I have come up with a circuit as shown in the attachment. (If i am getting good enough voice i will not be using a filter, because right now I just want to know to use these things and learn and do filter later).

yaantey: What I want to achieve is that, I want to connect the output from microphone to arduino and from arduino to speaker. So when I scream or whisper the microprocessor will detect the voltage and print out for me on the computer using serial monitor. And if the voltage is higher than a certain value it will on the speaker and output the voice. So, to achieve this I am using an electret microphone, a speaker with 8ohms and 0.5W and arduino Uno. I would like to know how and what I I should do to achieve this?

You could use the op amp circuit to amplify the signal for the Arduino. You could use the second of the two chips I linked to, to amplify the output of the op amp and feed the speaker. That chip has a DC volume control input with a mute mode, which you can drive from an Arduino pin via a pot (for volume control). A low on the pin will mute the output, a high will enable the output with volume controlled by the pot.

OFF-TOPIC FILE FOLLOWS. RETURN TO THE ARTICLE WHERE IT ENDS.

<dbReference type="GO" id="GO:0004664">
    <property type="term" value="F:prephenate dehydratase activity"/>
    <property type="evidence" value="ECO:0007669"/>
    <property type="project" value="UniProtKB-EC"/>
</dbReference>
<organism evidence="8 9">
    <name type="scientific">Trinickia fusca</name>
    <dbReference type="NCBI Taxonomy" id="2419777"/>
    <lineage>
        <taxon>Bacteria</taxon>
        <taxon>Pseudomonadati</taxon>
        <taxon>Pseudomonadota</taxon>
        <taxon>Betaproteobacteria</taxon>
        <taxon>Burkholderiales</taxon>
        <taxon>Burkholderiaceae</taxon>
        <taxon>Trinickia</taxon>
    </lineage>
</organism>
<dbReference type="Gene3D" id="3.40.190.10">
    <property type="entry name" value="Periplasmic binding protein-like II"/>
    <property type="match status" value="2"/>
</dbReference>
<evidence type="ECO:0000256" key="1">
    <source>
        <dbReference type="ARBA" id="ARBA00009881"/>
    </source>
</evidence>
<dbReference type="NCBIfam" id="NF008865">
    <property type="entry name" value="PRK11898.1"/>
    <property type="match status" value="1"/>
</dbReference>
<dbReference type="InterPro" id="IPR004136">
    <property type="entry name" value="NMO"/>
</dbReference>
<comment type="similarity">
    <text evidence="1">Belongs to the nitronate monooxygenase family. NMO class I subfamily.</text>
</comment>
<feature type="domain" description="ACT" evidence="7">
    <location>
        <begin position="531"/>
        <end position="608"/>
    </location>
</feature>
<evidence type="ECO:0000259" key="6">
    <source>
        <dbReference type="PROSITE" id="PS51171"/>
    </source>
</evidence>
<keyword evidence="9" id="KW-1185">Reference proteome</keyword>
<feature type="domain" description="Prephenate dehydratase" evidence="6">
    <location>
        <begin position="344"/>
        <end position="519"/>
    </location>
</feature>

Thanks alot dc42. I hope I didn't bug u too much. Im just new in this stuff and learning. The the circuit attached by me in the previous topic, do you think i can use it for amplification? One last request if i may, can you give me a simple block diagram for your statement so that I could clearly visualise what I am going to do.

Can I have a block diagram for this statement: You could use the op amp circuit to amplify the signal for the Arduino. You could use the second of the two chips I linked to, to amplify the output of the op amp and feed the speaker. That chip has a DC volume control input with a mute mode, which you can drive from an Arduino pin via a pot (for volume control). A low on the pin will mute the output, a high will enable the output with volume controlled by the pot.

Thanks alot.

Attached. Don’t forget the extra 0.1uF decoupling capacitor near the TDA7052 if the 220uF cap isn’t very close to it (see datasheet).